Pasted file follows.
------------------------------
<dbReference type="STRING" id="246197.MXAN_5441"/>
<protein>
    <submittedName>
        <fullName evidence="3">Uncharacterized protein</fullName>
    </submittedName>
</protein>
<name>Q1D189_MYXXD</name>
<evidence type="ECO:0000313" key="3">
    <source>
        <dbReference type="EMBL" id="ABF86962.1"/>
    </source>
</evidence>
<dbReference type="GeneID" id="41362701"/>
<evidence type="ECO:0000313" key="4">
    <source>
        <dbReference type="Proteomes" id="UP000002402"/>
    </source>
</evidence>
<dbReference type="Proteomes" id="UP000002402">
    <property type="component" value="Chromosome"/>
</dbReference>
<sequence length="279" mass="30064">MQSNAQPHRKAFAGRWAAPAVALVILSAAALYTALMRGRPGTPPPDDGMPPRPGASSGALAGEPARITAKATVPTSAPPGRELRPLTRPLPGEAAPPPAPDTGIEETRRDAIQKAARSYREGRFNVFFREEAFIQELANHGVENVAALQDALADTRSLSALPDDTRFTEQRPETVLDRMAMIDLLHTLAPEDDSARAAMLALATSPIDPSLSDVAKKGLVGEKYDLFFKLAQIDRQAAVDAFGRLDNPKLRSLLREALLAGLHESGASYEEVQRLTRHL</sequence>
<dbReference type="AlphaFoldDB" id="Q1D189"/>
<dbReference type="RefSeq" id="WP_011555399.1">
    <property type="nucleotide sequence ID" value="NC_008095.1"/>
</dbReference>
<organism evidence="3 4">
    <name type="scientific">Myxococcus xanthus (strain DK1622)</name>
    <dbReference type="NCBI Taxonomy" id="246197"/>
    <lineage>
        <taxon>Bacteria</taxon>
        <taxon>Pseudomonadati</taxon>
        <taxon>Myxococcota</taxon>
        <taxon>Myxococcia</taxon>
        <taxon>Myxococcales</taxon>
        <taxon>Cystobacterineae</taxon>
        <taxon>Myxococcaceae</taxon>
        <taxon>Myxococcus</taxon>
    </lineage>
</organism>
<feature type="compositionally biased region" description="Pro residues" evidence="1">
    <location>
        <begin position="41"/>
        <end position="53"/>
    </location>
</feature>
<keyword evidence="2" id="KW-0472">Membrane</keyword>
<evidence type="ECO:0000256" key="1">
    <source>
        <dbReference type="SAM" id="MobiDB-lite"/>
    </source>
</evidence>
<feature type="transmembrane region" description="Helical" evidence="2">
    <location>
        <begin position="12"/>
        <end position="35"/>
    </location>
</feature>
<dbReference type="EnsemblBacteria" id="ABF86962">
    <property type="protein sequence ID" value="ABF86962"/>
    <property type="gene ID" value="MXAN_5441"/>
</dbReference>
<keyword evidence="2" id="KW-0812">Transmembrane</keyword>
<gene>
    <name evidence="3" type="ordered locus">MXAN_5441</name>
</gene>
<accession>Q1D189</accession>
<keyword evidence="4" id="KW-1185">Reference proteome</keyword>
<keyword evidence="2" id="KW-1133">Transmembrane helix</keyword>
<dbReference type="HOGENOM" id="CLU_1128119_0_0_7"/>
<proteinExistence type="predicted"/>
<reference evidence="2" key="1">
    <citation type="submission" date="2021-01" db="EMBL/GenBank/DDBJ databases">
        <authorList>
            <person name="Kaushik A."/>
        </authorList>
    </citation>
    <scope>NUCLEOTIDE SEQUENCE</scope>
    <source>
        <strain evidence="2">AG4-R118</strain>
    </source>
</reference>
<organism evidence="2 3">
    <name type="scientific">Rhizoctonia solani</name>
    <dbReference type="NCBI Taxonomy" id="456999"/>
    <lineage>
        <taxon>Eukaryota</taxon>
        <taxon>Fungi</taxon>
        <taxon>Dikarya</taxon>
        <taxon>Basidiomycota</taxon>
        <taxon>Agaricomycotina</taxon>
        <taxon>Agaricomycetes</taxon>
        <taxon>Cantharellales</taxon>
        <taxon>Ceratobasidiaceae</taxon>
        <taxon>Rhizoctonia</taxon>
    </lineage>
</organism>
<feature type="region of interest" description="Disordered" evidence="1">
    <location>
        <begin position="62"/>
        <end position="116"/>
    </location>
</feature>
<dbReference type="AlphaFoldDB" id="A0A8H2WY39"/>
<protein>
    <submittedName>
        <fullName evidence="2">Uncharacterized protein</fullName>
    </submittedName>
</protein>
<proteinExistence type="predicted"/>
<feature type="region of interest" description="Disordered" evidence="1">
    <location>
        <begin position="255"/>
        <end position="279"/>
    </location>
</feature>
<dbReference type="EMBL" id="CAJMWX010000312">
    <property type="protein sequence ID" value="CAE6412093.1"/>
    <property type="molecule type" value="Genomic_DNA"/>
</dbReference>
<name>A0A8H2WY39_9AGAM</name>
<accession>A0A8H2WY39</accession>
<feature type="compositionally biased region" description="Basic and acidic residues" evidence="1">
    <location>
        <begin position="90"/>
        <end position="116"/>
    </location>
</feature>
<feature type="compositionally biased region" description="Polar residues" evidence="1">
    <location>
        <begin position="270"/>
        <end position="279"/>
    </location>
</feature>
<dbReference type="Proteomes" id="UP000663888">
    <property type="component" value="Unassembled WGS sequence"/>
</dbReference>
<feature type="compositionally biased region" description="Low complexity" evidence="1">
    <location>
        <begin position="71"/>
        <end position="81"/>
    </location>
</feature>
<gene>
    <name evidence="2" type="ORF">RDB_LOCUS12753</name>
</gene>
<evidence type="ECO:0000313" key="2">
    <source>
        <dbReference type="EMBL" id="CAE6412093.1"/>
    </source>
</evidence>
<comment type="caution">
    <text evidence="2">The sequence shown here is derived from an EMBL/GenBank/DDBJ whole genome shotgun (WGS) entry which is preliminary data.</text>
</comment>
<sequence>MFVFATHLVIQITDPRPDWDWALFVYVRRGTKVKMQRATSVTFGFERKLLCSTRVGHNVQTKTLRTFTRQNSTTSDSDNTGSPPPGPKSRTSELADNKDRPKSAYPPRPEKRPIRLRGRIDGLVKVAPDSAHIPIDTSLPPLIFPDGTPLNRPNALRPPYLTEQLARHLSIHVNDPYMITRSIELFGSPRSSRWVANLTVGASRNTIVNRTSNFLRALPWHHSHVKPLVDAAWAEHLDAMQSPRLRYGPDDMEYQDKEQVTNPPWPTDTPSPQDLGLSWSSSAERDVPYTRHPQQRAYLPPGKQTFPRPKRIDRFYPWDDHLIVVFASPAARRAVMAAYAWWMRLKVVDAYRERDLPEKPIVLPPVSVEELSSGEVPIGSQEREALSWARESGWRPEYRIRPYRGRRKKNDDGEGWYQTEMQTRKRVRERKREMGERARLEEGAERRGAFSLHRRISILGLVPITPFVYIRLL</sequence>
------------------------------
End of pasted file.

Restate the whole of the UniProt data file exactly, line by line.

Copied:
<dbReference type="STRING" id="246197.MXAN_5441"/>
<protein>
    <submittedName>
        <fullName evidence="3">Uncharacterized protein</fullName>
    </submittedName>
</protein>
<name>Q1D189_MYXXD</name>
<evidence type="ECO:0000313" key="3">
    <source>
        <dbReference type="EMBL" id="ABF86962.1"/>
    </source>
</evidence>
<dbReference type="GeneID" id="41362701"/>
<evidence type="ECO:0000313" key="4">
    <source>
        <dbReference type="Proteomes" id="UP000002402"/>
    </source>
</evidence>
<dbReference type="Proteomes" id="UP000002402">
    <property type="component" value="Chromosome"/>
</dbReference>
<sequence length="279" mass="30064">MQSNAQPHRKAFAGRWAAPAVALVILSAAALYTALMRGRPGTPPPDDGMPPRPGASSGALAGEPARITAKATVPTSAPPGRELRPLTRPLPGEAAPPPAPDTGIEETRRDAIQKAARSYREGRFNVFFREEAFIQELANHGVENVAALQDALADTRSLSALPDDTRFTEQRPETVLDRMAMIDLLHTLAPEDDSARAAMLALATSPIDPSLSDVAKKGLVGEKYDLFFKLAQIDRQAAVDAFGRLDNPKLRSLLREALLAGLHESGASYEEVQRLTRHL</sequence>
<dbReference type="AlphaFoldDB" id="Q1D189"/>
<dbReference type="RefSeq" id="WP_011555399.1">
    <property type="nucleotide sequence ID" value="NC_008095.1"/>
</dbReference>
<organism evidence="3 4">
    <name type="scientific">Myxococcus xanthus (strain DK1622)</name>
    <dbReference type="NCBI Taxonomy" id="246197"/>
    <lineage>
        <taxon>Bacteria</taxon>
        <taxon>Pseudomonadati</taxon>
        <taxon>Myxococcota</taxon>
        <taxon>Myxococcia</taxon>
        <taxon>Myxococcales</taxon>
        <taxon>Cystobacterineae</taxon>
        <taxon>Myxococcaceae</taxon>
        <taxon>Myxococcus</taxon>
    </lineage>
</organism>
<feature type="compositionally biased region" description="Pro residues" evidence="1">
    <location>
        <begin position="41"/>
        <end position="53"/>
    </location>
</feature>
<keyword evidence="2" id="KW-0472">Membrane</keyword>
<evidence type="ECO:0000256" key="1">
    <source>
        <dbReference type="SAM" id="MobiDB-lite"/>
    </source>
</evidence>
<feature type="transmembrane region" description="Helical" evidence="2">
    <location>
        <begin position="12"/>
        <end position="35"/>
    </location>
</feature>
<dbReference type="EnsemblBacteria" id="ABF86962">
    <property type="protein sequence ID" value="ABF86962"/>
    <property type="gene ID" value="MXAN_5441"/>
</dbReference>
<keyword evidence="2" id="KW-0812">Transmembrane</keyword>
<gene>
    <name evidence="3" type="ordered locus">MXAN_5441</name>
</gene>
<accession>Q1D189</accession>
<keyword evidence="4" id="KW-1185">Reference proteome</keyword>
<keyword evidence="2" id="KW-1133">Transmembrane helix</keyword>
<dbReference type="HOGENOM" id="CLU_1128119_0_0_7"/>
<proteinExistence type="predicted"/>
<reference evidence="2" key="1">
    <citation type="submission" date="2021-01" db="EMBL/GenBank/DDBJ databases">
        <authorList>
            <person name="Kaushik A."/>
        </authorList>
    </citation>
    <scope>NUCLEOTIDE SEQUENCE</scope>
    <source>
        <strain evidence="2">AG4-R118</strain>
    </source>
</reference>
<organism evidence="2 3">
    <name type="scientific">Rhizoctonia solani</name>
    <dbReference type="NCBI Taxonomy" id="456999"/>
    <lineage>
        <taxon>Eukaryota</taxon>
        <taxon>Fungi</taxon>
        <taxon>Dikarya</taxon>
        <taxon>Basidiomycota</taxon>
        <taxon>Agaricomycotina</taxon>
        <taxon>Agaricomycetes</taxon>
        <taxon>Cantharellales</taxon>
        <taxon>Ceratobasidiaceae</taxon>
        <taxon>Rhizoctonia</taxon>
    </lineage>
</organism>
<feature type="region of interest" description="Disordered" evidence="1">
    <location>
        <begin position="62"/>
        <end position="116"/>
    </location>
</feature>
<dbReference type="AlphaFoldDB" id="A0A8H2WY39"/>
<protein>
    <submittedName>
        <fullName evidence="2">Uncharacterized protein</fullName>
    </submittedName>
</protein>
<proteinExistence type="predicted"/>
<feature type="region of interest" description="Disordered" evidence="1">
    <location>
        <begin position="255"/>
        <end position="279"/>
    </location>
</feature>
<dbReference type="EMBL" id="CAJMWX010000312">
    <property type="protein sequence ID" value="CAE6412093.1"/>
    <property type="molecule type" value="Genomic_DNA"/>
</dbReference>
<name>A0A8H2WY39_9AGAM</name>
<accession>A0A8H2WY39</accession>
<feature type="compositionally biased region" description="Basic and acidic residues" evidence="1">
    <location>
        <begin position="90"/>
        <end position="116"/>
    </location>
</feature>
<feature type="compositionally biased region" description="Polar residues" evidence="1">
    <location>
        <begin position="270"/>
        <end position="279"/>
    </location>
</feature>
<dbReference type="Proteomes" id="UP000663888">
    <property type="component" value="Unassembled WGS sequence"/>
</dbReference>
<feature type="compositionally biased region" description="Low complexity" evidence="1">
    <location>
        <begin position="71"/>
        <end position="81"/>
    </location>
</feature>
<gene>
    <name evidence="2" type="ORF">RDB_LOCUS12753</name>
</gene>
<evidence type="ECO:0000313" key="2">
    <source>
        <dbReference type="EMBL" id="CAE6412093.1"/>
    </source>
</evidence>
<comment type="caution">
    <text evidence="2">The sequence shown here is derived from an EMBL/GenBank/DDBJ whole genome shotgun (WGS) entry which is preliminary data.</text>
</comment>
<sequence>MFVFATHLVIQITDPRPDWDWALFVYVRRGTKVKMQRATSVTFGFERKLLCSTRVGHNVQTKTLRTFTRQNSTTSDSDNTGSPPPGPKSRTSELADNKDRPKSAYPPRPEKRPIRLRGRIDGLVKVAPDSAHIPIDTSLPPLIFPDGTPLNRPNALRPPYLTEQLARHLSIHVNDPYMITRSIELFGSPRSSRWVANLTVGASRNTIVNRTSNFLRALPWHHSHVKPLVDAAWAEHLDAMQSPRLRYGPDDMEYQDKEQVTNPPWPTDTPSPQDLGLSWSSSAERDVPYTRHPQQRAYLPPGKQTFPRPKRIDRFYPWDDHLIVVFASPAARRAVMAAYAWWMRLKVVDAYRERDLPEKPIVLPPVSVEELSSGEVPIGSQEREALSWARESGWRPEYRIRPYRGRRKKNDDGEGWYQTEMQTRKRVRERKREMGERARLEEGAERRGAFSLHRRISILGLVPITPFVYIRLL</sequence>